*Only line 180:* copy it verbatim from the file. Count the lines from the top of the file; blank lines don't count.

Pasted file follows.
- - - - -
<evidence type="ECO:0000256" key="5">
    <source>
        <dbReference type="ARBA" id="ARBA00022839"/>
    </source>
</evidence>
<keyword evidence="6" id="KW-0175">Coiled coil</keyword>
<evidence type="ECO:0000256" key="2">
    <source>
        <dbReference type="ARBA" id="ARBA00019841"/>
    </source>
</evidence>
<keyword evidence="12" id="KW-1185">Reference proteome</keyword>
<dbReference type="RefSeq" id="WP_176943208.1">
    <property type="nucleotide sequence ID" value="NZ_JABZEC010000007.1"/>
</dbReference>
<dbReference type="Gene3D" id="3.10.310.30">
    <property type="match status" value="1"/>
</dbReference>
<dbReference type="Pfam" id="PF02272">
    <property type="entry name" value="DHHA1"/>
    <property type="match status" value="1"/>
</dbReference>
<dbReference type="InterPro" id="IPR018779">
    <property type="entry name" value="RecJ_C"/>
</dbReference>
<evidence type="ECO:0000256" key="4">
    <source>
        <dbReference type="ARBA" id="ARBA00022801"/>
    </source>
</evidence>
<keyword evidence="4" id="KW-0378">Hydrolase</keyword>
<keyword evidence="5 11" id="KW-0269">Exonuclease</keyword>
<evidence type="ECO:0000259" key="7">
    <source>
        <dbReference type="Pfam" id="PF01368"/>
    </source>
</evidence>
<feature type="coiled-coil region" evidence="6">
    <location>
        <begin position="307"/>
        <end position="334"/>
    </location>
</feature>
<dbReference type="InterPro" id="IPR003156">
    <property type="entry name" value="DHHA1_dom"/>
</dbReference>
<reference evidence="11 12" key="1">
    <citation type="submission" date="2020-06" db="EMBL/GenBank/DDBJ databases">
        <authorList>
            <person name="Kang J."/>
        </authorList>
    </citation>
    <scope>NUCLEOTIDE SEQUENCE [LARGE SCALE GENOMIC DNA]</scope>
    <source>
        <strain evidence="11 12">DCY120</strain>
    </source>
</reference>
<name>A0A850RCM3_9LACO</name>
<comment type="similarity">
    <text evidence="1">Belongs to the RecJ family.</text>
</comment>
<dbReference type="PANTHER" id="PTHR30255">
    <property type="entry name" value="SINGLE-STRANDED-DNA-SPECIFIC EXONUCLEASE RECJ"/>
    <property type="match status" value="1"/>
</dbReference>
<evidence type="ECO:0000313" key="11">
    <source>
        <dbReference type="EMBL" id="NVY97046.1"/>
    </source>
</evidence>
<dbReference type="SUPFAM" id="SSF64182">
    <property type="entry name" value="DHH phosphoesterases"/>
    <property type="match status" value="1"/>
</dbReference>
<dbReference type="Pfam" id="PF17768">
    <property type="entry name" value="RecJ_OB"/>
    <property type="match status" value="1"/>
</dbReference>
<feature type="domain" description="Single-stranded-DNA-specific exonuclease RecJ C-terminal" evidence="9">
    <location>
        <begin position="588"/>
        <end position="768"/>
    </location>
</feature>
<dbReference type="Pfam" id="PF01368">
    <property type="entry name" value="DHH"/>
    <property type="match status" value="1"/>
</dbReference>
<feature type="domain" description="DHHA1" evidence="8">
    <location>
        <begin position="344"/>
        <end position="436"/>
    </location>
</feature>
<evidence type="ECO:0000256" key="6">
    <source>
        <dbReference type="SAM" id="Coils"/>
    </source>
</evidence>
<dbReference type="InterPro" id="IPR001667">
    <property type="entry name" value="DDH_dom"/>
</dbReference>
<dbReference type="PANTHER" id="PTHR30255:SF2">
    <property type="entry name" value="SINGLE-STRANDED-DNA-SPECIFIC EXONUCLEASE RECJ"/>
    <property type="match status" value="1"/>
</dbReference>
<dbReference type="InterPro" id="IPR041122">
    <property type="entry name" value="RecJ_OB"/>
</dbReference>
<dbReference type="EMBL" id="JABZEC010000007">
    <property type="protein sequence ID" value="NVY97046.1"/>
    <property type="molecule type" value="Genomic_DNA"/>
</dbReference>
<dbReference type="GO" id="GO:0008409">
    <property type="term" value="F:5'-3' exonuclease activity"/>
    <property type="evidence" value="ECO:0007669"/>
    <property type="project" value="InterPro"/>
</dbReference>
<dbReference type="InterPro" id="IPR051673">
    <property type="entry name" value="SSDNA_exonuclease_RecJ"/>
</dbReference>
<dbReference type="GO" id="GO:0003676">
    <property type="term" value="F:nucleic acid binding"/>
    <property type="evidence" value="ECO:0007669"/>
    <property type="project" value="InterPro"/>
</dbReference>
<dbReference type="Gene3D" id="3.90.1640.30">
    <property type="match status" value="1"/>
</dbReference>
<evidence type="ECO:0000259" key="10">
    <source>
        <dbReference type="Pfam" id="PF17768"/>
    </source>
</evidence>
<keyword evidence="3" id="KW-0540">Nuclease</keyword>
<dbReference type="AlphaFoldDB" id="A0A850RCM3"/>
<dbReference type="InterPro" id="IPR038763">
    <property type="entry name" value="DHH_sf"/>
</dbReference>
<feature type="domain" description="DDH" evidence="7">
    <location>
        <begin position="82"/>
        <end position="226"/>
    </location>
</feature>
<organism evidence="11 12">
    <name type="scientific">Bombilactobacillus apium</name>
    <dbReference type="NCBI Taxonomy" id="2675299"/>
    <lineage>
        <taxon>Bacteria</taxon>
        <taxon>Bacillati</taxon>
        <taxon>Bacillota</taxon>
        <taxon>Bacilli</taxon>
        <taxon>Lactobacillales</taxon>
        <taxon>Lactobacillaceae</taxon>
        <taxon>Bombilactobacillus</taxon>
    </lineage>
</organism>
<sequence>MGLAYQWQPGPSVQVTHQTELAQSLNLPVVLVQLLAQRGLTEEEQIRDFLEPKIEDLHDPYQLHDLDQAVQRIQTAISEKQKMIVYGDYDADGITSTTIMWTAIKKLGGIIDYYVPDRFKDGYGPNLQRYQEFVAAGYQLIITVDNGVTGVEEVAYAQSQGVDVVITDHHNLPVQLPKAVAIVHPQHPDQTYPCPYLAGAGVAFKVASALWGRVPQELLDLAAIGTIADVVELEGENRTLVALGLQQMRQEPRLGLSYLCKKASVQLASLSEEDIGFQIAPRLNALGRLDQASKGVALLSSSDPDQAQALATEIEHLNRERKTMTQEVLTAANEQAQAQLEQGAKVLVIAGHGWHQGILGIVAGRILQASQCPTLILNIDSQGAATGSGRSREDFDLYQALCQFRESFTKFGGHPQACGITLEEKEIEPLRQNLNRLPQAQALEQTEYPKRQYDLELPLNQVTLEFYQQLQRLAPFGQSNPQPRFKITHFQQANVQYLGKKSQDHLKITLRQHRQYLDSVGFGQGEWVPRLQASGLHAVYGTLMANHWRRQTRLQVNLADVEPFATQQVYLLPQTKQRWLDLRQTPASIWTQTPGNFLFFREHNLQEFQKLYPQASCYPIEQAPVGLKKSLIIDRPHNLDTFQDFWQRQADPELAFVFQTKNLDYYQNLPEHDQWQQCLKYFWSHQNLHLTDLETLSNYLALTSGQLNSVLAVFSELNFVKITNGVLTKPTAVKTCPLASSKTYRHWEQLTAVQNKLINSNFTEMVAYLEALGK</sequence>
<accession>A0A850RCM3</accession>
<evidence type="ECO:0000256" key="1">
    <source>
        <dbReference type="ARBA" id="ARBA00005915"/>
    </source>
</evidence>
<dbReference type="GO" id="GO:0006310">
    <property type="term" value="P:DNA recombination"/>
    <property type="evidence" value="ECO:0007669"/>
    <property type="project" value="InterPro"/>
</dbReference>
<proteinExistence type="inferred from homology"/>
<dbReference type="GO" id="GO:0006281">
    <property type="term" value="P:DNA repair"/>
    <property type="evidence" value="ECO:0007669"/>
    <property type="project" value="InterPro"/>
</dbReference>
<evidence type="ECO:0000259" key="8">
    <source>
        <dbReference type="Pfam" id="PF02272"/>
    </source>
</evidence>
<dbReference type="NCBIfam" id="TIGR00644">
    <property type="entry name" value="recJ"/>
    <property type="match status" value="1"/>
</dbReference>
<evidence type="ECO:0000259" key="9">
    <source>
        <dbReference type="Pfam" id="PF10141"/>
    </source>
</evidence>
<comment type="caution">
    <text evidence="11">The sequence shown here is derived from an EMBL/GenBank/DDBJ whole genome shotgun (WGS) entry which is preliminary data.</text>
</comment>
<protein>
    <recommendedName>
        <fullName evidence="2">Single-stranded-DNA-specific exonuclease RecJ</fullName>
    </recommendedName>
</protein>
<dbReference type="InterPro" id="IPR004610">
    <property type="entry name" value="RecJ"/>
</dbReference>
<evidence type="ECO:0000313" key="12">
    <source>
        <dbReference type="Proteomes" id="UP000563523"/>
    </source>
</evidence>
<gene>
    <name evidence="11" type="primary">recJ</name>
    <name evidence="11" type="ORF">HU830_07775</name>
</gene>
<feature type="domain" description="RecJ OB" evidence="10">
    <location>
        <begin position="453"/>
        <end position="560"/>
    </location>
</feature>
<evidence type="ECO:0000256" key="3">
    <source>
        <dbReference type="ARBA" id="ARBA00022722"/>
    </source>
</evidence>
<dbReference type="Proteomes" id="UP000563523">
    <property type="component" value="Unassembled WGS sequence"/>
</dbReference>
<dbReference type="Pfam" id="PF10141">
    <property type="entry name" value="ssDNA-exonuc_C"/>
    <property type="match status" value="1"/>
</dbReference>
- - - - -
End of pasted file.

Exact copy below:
    </source>